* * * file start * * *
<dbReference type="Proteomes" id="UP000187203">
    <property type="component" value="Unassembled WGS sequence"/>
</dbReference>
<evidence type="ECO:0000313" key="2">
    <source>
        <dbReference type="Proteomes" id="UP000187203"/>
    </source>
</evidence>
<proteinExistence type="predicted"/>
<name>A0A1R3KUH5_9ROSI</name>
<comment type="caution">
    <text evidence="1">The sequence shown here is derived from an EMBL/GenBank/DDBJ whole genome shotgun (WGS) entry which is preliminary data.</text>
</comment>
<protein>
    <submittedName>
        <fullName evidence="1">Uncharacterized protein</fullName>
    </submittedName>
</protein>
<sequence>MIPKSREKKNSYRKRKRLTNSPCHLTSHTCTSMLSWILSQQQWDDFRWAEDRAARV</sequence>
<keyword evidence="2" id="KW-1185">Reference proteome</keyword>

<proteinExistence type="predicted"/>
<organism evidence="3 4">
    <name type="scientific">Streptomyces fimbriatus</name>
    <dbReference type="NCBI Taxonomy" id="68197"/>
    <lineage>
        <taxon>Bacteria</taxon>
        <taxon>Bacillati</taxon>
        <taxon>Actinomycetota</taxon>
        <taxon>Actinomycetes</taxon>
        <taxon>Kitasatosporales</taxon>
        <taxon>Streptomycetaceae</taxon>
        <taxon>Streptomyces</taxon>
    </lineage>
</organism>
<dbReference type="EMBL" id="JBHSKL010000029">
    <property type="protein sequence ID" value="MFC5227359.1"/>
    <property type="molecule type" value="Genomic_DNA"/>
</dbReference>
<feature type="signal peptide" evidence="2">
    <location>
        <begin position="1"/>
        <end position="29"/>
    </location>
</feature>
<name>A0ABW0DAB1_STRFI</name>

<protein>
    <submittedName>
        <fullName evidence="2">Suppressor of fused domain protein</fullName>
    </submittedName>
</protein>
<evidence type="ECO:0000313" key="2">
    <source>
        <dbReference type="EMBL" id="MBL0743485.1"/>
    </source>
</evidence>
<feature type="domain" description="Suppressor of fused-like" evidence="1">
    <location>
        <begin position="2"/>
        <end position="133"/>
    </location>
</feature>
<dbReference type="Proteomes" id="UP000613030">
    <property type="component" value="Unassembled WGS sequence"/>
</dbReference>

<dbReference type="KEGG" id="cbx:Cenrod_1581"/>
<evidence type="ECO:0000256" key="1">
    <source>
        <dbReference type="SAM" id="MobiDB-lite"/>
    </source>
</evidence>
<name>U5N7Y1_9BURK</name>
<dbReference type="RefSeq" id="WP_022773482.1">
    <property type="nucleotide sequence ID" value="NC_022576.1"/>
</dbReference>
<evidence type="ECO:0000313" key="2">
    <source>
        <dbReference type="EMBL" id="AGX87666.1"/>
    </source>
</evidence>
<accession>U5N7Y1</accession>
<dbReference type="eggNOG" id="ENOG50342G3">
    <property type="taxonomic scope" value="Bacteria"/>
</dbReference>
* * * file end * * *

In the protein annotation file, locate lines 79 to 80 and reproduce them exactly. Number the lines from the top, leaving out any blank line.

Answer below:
</evidence>
<accession>U5N7Y1</accession>